Prime Minister Justin Trudeau arrives to hold a press conference in Ottawa on Tuesday, June 8, 2021. Trudeau leaves Canada today for a G7 summit as the country is seized by tragedy and demands of justice for Indigenous peoples and Muslims. THE CANADIAN PRESS/Sean Kilpatrick

Prime Minister Justin Trudeau arrives to hold a press conference in Ottawa on Tuesday, June 8, 2021. Trudeau leaves Canada today for a G7 summit as the country is seized by tragedy and demands of justice for Indigenous peoples and Muslims. THE CANADIAN PRESS/Sean Kilpatrick

Trudeau travels to G7, NATO as Canada grapples with Islamophobia, residential schools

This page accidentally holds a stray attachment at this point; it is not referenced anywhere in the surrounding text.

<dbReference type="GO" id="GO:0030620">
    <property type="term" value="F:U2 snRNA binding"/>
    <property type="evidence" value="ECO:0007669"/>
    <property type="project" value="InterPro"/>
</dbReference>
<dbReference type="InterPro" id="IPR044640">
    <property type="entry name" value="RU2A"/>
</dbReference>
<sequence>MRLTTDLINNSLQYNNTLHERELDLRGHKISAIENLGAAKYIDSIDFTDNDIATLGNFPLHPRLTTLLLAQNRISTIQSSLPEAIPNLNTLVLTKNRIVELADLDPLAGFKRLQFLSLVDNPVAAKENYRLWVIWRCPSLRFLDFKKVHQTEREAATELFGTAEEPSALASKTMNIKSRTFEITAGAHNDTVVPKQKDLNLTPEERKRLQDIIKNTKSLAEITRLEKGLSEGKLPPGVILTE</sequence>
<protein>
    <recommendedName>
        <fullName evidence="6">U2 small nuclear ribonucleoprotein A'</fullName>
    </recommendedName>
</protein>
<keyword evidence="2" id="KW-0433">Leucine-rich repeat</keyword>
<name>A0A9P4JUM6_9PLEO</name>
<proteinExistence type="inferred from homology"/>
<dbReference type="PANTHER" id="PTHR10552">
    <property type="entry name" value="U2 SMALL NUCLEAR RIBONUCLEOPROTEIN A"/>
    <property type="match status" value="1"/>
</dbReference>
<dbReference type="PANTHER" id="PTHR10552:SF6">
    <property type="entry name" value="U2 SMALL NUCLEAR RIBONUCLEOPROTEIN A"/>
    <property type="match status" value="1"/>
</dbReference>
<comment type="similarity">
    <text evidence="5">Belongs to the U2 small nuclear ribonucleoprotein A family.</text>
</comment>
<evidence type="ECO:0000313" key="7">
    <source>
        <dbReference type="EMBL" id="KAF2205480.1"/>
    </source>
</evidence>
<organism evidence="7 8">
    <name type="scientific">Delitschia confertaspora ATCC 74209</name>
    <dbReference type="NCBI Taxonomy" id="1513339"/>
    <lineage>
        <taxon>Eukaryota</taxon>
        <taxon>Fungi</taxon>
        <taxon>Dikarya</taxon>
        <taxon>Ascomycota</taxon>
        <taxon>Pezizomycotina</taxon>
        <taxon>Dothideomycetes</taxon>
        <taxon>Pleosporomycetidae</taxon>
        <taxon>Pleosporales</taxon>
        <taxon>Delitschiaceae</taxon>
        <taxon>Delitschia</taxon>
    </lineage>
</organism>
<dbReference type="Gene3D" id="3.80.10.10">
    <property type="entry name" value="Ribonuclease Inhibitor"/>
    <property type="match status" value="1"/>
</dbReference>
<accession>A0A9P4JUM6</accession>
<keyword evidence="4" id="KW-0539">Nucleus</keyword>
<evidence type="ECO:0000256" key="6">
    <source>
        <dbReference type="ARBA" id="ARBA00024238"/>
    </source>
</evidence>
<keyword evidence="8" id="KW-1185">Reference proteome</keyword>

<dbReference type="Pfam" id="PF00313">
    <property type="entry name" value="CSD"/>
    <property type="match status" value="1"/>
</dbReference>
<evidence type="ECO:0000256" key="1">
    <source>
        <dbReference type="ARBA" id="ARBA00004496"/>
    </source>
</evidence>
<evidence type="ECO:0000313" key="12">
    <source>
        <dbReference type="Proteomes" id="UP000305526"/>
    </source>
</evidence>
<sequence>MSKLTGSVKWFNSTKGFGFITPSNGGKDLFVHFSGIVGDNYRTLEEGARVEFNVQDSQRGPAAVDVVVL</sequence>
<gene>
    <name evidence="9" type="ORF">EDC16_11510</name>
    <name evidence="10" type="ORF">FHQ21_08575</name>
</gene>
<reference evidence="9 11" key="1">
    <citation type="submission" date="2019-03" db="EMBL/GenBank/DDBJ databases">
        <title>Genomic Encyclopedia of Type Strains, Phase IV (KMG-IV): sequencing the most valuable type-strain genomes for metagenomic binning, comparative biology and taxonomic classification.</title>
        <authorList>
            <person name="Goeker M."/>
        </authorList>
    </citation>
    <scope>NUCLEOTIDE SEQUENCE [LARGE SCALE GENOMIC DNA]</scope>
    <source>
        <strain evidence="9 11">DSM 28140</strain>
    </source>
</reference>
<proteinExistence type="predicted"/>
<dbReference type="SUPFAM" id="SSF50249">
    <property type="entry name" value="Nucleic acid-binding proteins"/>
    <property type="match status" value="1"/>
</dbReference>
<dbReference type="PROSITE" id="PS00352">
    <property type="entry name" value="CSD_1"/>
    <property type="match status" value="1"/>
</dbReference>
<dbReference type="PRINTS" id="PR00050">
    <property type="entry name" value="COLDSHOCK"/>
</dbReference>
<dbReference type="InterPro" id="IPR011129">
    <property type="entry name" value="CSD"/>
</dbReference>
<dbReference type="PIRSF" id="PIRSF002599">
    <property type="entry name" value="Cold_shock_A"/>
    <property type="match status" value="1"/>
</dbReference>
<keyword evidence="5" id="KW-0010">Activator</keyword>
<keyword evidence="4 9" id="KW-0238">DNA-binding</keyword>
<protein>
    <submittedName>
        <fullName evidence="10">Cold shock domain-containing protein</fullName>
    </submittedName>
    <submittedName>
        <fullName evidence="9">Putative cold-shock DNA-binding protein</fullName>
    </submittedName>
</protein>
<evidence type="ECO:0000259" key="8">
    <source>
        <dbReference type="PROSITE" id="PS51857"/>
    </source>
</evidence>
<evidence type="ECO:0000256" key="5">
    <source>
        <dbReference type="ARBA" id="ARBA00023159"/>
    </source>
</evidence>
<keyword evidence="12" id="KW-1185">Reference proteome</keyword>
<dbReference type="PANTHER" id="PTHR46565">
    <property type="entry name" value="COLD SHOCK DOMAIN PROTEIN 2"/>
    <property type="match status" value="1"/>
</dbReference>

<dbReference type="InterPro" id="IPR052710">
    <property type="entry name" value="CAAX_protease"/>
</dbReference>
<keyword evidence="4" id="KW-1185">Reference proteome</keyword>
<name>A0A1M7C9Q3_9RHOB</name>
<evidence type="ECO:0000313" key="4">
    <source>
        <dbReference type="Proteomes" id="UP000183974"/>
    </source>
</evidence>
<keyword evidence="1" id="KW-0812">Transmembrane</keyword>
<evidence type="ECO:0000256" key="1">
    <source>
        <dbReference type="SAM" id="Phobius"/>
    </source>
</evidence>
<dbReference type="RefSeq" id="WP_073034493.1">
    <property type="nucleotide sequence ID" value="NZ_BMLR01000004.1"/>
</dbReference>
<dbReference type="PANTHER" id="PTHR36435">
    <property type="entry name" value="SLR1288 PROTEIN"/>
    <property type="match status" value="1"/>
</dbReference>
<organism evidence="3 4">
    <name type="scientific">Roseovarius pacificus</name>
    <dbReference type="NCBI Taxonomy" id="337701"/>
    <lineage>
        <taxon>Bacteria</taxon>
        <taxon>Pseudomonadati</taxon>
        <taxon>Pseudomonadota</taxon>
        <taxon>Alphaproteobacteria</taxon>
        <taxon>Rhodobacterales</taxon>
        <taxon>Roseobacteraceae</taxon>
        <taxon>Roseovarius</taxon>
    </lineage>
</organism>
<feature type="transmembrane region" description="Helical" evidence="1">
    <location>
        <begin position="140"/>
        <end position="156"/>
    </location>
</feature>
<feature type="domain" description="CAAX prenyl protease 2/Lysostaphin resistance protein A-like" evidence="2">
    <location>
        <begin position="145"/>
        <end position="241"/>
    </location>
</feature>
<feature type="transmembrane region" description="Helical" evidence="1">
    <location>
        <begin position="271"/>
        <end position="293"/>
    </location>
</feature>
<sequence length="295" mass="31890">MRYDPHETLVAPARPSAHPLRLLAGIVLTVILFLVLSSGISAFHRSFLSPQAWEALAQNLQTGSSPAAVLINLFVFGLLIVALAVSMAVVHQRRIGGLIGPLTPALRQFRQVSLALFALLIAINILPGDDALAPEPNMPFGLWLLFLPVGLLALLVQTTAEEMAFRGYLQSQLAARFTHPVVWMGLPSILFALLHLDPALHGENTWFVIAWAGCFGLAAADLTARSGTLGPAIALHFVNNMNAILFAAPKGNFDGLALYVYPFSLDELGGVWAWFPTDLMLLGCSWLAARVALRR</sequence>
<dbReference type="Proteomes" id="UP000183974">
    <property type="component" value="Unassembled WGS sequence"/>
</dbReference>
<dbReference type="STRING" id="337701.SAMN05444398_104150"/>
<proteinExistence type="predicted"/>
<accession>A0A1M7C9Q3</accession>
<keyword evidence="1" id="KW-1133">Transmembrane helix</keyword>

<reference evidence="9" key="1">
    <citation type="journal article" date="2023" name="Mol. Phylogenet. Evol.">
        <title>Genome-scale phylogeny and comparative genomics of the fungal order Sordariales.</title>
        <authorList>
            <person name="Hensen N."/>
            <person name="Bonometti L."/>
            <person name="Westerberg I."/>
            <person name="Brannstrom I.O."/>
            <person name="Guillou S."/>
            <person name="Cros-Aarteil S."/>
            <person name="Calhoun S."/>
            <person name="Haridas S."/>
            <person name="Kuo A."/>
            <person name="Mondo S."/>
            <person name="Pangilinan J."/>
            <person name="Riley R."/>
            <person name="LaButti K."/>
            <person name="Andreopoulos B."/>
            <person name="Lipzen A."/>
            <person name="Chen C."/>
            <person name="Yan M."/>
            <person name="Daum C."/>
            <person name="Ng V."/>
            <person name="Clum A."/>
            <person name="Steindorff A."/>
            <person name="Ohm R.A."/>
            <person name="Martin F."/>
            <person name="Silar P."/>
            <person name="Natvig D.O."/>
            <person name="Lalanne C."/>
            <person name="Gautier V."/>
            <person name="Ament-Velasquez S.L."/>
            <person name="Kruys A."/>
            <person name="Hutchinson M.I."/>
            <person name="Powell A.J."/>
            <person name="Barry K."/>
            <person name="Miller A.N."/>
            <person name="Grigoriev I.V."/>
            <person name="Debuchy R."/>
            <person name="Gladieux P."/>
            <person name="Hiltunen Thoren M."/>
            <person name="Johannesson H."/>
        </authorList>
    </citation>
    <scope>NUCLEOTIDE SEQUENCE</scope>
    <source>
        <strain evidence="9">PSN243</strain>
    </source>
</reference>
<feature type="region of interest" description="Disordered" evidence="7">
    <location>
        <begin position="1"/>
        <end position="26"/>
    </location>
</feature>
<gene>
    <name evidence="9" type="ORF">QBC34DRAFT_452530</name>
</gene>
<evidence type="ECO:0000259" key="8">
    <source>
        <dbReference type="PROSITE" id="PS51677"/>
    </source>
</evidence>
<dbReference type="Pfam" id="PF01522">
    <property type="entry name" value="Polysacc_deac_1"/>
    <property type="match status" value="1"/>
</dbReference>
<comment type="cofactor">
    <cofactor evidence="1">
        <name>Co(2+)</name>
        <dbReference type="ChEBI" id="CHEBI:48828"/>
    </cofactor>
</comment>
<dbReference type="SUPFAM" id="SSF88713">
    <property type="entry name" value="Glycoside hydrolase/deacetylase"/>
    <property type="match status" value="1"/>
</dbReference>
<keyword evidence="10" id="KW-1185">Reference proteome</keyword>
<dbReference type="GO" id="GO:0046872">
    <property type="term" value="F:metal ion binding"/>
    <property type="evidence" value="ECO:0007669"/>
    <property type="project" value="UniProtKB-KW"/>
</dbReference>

Prime minister making his first trip outside the country in more than a year

Prime Minister Justin Trudeau has left Canada for a G7 summit as the country is seized by tragedy and demands for justice for Indigenous Peoples and Muslims.

Trudeau is to arrive in Cornwall, U.K., today for a three-day gathering with G7 leaders and then travel to Brussels for a NATO summit, followed by a meeting between Canada and the European Union.

Ending the pandemic, recovering the global economy — including for international travel — and getting vaccines to less wealthy countries dominates the agenda for the G7.

Recently though, Canada’s economic and health responses to COVID-19 have been eclipsed by an outpouring of grief over the targeted killing of a Muslim family, and a First Nation’s discovery of what are believed to be the remains of 215 Indigenous children at a former residential school.